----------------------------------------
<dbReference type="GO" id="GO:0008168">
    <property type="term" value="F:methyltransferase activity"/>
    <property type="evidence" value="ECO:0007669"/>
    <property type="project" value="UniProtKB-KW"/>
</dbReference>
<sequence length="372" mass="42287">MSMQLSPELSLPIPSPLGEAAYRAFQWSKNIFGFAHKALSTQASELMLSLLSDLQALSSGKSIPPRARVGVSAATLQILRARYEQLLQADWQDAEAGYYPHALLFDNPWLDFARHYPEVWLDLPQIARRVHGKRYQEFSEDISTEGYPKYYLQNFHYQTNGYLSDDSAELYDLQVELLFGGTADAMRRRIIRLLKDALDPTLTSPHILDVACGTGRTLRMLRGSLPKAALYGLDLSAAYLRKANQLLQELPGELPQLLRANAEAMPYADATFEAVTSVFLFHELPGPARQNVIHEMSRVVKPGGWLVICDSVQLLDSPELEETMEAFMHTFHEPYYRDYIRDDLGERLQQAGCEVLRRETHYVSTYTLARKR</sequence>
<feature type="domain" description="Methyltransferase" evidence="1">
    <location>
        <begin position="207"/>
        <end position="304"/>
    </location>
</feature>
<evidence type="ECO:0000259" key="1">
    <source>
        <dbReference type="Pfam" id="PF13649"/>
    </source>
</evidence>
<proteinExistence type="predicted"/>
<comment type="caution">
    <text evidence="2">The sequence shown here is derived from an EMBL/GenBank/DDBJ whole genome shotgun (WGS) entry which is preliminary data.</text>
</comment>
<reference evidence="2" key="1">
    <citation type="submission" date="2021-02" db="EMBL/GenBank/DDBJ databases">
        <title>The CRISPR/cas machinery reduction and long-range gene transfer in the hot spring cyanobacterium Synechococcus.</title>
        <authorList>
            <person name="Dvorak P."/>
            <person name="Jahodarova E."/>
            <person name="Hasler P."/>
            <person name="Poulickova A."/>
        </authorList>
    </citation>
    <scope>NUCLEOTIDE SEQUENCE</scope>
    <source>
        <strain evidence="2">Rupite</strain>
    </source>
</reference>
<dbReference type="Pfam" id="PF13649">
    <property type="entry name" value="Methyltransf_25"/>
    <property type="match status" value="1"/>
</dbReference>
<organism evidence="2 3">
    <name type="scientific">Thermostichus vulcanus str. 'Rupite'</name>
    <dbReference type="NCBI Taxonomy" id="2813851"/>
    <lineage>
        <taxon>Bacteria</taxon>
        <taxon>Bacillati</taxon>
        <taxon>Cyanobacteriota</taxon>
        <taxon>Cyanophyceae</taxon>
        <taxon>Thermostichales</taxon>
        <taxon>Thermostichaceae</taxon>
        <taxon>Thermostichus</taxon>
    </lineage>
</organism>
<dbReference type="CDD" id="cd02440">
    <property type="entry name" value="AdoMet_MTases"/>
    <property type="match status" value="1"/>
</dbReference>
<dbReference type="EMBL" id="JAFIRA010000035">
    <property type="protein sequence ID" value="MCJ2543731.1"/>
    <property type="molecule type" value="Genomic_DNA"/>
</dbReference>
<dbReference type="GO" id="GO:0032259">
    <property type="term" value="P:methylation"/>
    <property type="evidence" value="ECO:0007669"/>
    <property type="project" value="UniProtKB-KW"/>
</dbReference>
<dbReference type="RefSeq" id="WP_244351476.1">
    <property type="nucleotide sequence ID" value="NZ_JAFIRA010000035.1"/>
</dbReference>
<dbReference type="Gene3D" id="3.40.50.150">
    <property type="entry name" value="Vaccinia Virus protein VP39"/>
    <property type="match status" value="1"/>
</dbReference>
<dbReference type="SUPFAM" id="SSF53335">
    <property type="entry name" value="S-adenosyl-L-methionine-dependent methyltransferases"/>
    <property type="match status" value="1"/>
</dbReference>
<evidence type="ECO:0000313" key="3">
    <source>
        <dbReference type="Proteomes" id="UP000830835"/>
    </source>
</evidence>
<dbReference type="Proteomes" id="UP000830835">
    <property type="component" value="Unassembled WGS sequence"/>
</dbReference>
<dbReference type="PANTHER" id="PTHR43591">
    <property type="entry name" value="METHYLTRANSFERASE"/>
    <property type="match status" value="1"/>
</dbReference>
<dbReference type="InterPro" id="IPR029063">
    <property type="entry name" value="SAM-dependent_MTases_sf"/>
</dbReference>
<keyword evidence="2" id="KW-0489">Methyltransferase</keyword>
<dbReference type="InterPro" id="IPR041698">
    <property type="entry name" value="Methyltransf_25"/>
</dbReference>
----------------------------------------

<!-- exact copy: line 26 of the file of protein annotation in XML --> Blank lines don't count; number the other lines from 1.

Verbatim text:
            <person name="Dvorak P."/>